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Mersal On GST, Demonetisation & Digital Economy: The Scenes That Started The Row

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Vijay’s Mersal had a thundering opening on Diwali. Soon after it’s release, the Tamil Nadu unit of the BJP alleged that Vijay has criticised Prime Minister Narendra Modi’s demonetisation move and the Goods and Services Tax (GST) and demanded the scenes be removed from the film.

Demonetisation was touted as a big scheme to identify black money hoarders, stop terror funding, and prevent corruption. It was announced by Modi on November 8, 2016 – in a surprise move to prevent any large tranches of black money to be funneled into the system. However, within weeks of the move, the government kept shifting the goal posts for demonetisation, announcing that it was a move to take India into the digital economy and reduce the system’s reliance on cash as a medium of exchange.

A recent report by the Reserve Bank of India (RBI) showed that over 96 percent of the demonetised currency came back to the banks and was properly accounted for. However, the severe cash crunch for over six months following the move, the effective death of the informal and unorganised economy on which majority of Indians survived, the long queues, the lack of clarity from the government resulted in public anger.

In Mersal, comedian Vadivelu refers to this. An early scene sees Vijay and Vadivelu in a coffee shop, abroad. Vijay has just hit on Kajal Aggarwal and the two are chatting each other up, when a holdup happens. Masked men, with guns and knives, enter the coffee shop and demand all the patrons hand over their money. Vadivelu too is forced to hand over his wallet: But the masked men open to see that it is empty. Not a single coin or note of currency. Vadivelu then remarks that the entire country has gone digital and no one carries cash any more.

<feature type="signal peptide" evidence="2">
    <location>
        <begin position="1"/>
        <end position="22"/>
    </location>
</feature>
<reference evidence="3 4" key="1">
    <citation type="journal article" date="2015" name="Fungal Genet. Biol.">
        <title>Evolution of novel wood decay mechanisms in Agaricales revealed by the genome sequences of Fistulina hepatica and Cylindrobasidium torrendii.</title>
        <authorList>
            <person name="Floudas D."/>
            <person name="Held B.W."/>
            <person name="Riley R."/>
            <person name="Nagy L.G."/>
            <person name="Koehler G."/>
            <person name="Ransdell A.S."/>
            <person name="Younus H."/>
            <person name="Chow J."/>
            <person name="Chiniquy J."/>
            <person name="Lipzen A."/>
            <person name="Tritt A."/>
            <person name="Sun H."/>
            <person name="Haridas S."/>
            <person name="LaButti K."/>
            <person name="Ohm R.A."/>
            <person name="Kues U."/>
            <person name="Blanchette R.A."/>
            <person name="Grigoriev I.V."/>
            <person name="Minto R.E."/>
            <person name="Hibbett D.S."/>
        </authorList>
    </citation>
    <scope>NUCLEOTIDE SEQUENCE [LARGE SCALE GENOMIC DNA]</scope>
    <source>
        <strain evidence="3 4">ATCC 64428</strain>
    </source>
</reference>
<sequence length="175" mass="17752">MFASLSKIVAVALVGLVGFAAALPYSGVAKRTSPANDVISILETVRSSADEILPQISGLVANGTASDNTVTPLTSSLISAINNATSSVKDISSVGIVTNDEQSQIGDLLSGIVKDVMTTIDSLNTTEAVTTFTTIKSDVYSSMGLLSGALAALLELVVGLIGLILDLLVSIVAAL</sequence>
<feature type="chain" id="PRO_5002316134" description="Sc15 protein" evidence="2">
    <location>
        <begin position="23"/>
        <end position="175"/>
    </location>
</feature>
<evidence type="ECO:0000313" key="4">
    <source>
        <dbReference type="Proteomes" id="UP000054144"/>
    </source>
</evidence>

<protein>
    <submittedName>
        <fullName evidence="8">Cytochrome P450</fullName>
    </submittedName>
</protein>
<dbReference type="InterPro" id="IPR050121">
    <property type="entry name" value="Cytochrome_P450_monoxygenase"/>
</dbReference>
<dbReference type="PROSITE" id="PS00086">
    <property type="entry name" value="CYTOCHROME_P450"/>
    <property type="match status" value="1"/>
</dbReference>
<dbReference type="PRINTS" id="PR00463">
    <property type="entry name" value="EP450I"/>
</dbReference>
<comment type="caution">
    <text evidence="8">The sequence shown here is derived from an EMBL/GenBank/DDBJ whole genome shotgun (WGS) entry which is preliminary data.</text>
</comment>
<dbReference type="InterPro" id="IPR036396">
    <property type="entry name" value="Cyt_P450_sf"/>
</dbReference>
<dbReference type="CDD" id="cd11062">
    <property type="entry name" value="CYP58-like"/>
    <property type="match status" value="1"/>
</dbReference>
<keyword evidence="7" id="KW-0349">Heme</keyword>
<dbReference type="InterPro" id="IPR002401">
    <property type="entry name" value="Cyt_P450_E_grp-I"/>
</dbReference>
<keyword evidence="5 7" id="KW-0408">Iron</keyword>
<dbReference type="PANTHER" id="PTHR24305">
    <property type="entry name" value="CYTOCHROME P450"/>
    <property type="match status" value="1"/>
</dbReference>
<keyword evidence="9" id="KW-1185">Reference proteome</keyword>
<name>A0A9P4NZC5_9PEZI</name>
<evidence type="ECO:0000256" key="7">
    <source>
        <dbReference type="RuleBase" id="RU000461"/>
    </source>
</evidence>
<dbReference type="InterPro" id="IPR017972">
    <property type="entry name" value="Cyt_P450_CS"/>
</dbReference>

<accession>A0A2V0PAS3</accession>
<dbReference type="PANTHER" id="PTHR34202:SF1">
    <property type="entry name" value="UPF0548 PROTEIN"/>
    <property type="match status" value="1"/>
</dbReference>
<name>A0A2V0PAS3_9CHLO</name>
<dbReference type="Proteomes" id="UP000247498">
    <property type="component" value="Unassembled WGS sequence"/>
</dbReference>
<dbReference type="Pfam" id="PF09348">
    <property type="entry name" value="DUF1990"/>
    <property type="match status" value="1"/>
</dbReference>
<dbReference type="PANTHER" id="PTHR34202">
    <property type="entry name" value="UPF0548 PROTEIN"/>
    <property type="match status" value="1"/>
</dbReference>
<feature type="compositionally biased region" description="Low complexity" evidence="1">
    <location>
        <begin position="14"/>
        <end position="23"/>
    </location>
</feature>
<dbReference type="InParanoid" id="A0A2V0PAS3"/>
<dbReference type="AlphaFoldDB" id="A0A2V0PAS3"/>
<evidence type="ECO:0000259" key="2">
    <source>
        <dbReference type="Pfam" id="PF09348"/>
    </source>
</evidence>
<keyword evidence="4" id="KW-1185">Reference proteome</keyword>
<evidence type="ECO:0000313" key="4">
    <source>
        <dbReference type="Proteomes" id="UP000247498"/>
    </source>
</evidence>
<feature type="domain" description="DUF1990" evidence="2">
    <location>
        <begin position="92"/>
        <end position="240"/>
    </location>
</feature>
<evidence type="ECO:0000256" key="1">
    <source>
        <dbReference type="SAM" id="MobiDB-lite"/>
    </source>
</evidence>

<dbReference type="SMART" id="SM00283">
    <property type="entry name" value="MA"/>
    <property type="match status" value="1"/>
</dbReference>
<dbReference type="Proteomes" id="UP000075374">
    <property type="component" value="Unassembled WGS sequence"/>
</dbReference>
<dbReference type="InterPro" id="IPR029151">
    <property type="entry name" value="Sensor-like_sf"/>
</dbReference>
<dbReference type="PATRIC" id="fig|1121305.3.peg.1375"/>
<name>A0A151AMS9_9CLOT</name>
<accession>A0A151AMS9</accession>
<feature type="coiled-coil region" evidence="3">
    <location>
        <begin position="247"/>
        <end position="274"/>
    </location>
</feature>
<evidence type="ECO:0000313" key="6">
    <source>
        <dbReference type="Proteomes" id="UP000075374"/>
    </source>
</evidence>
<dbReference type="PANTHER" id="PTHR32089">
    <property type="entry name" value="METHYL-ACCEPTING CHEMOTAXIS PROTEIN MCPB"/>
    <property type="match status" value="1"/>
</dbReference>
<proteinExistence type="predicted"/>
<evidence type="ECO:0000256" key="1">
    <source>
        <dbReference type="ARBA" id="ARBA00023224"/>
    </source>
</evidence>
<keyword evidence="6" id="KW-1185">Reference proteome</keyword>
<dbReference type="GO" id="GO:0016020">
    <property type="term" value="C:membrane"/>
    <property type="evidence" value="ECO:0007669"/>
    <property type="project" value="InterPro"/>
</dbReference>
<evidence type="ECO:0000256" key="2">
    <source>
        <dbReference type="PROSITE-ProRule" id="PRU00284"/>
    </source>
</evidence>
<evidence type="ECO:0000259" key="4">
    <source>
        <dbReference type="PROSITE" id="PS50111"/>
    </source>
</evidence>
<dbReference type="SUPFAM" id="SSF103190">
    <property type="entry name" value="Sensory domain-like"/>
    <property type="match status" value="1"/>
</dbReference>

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The GST or Goods and Services Tax, was announced early this 2017, and was rolled out in August this year. The tax replaces all other previous forms of indirect and commercial taxes, such as Sales Tax, Value Added Tax, State Import/Export Duties, Entertainment Tax, Luxury Tax, and the like, with – at least on paper – one simple, easy to understand and implement tax system.

The big messaging was “One Nation, One Tax.” However, the GST as originally envisaged would have resulted in severe losses for big manufacturing states and origin states, such as Tamil Nadu. The state government of Tamil Nadu levied its own taxes, point-of-origin duties, Octroi, and other taxes on goods produced in the state, or those that are exported from it. The money thus raised was used to fund a series of important welfare schemes in the state, such as the mid-day meal scheme, health and medical insurance for manual labourers, financial incentives and support for pregnant women, and many other.

In fact, late Chief Minister J Jayalalithaa was strongly opposed to the GST.

Outside of the politics, the GST roll out caused severe hardships for small and medium enterprises, handicraft and artisanal producers, and resulted in a drastic loss to the economy. Demonetisation and GST together reportedly made a negative impact on the country’s GDP. Further, what was supposed to be ‘One Tax’ for ‘One Nation’ became a shifting, sliding slabs of multiple taxes – 5 percent, 12 percent, 28 percent and so on, and further split into a State GST and a Central GST.

Mersal comments on GST,  however, does not go into this detail. It merely points out that a smaller state – Singapore – which charges only a uniform 7 percent GST on all products and services – provides better quality public health care than India, where 28 percent GST is the highest current rate. This is set up as part of a TV interview the character, Dr. Maaran, gives to a private TV channel, and as a response to a question from the audience.

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Neither the scene on demonetisation nor the one on GST mention any political party or leader’s name. Neither scenes mention that the schemes were launched by the party in power at the Centre. The scenes and the references are what you’d expect a comedian and actor, actively working in this day and age, to capitalise on as topical issues. For a comedian especially, this is ripe material and many smaller comics, stand-up performers, viral video makers, and more have used the demonetisation and GST schemes to build their material.

Therefore it is both funny and severely frightening that BJP’s Tamilisai Soundarrajan and other party leaders are demanding that Mersal producers cut the scenes. This could be the Streisand effect that will take these issues further into public memory and debate.

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